November 4, 2011
Tucson- Girl Scouts of Southern Arizona’s staff scientist, Dr. Larry Lebofsky, has been selected to present his poster abstract at the 219th meeting of the American Astronomical Society in Austin, Texas this coming January. Lebofsky, former director of the Planetary Sciences Institute and now a Girl Scout, will make his presentation, “Bringing Astronomy Activities and Science Content to Girls Locally and Nationally: A Girl Scouts and NIRCam Collaboration” during the Astronomy in Middle and High Schools portion of the event. More than a dozen prize and invited talks will be given and more than 1,550 oral and poster presentations will be made during the week long event.
The accepted poster displays a variety of the activities he has worked on during his partnership with the Girl Scouts including scale models of the Solar System and beyond, classifying Solar System objects, a portable human orrey, observing the night sky with and without telescopes, constellation transformations, and constellation sorting cards.
Dr. Lebofksy’s work with Girl Scouts began in 2003 when the University of Arizona’s NASA James Webb Space Telescope team and the Girl Scouts of Southern Arizona began a long- term collaboration to bring astronomy activities and concepts to Girl Scout leaders, staff, and volunteers and, in turn, to their councils and girls. To date, the program has brought together leaders, University of Arizona graduate students,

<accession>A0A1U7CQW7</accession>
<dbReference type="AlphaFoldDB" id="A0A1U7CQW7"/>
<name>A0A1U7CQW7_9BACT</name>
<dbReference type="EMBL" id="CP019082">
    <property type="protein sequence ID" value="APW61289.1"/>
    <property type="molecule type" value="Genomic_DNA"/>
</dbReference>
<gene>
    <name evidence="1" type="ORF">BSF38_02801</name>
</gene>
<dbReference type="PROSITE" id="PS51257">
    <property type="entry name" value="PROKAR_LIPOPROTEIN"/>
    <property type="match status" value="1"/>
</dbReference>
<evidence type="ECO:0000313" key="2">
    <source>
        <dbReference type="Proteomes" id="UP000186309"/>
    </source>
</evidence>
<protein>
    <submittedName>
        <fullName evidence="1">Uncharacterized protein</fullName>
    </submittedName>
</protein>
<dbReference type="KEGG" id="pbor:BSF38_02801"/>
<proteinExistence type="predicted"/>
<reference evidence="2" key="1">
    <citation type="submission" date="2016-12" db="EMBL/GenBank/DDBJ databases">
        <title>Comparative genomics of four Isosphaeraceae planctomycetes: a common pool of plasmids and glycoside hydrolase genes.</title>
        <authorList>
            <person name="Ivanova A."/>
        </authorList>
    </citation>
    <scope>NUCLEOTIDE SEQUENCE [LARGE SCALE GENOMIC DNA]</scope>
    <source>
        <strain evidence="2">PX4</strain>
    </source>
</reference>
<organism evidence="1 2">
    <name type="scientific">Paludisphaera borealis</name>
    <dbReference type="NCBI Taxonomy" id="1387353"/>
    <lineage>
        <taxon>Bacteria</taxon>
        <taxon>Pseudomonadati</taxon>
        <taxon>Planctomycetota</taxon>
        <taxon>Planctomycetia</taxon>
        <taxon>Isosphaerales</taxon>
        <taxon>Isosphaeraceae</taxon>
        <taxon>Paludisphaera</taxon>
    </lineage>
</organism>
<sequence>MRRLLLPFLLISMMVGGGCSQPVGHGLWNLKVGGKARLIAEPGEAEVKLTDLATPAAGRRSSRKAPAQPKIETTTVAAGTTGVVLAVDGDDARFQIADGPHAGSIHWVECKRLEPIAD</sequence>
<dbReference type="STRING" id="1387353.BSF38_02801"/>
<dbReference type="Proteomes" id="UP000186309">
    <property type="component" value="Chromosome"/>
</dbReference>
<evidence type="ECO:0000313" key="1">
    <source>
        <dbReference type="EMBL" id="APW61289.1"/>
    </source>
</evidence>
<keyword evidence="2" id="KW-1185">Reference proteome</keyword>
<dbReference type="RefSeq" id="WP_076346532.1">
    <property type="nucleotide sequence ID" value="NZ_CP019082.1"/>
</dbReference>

scientists, educators and the public to experience Arizona’s dark skies. Most recently, Girl Scouts has entered into a partnership with Amphitheater School District to emphasize Family Science and Astronomy Nights- a series of interconnected activities that can be done in classrooms, afterschool programs, or in summer astronomy camps.
Debbie Rich, Girl Scouts of Southern Arizona’s CEO, couldn’t be more excited by the news, “Dr. Lebofsky’s contributions to Girl Scouts have been immense. At Girl Scouts we work to build girls of courage, confidence, and character who make the world a better place. His work has allowed girls to have hands-on experiences with science and has empowered them to become leaders who are excited about the night sky.”
To learn more about the American Astronomical Society, please visit aas.org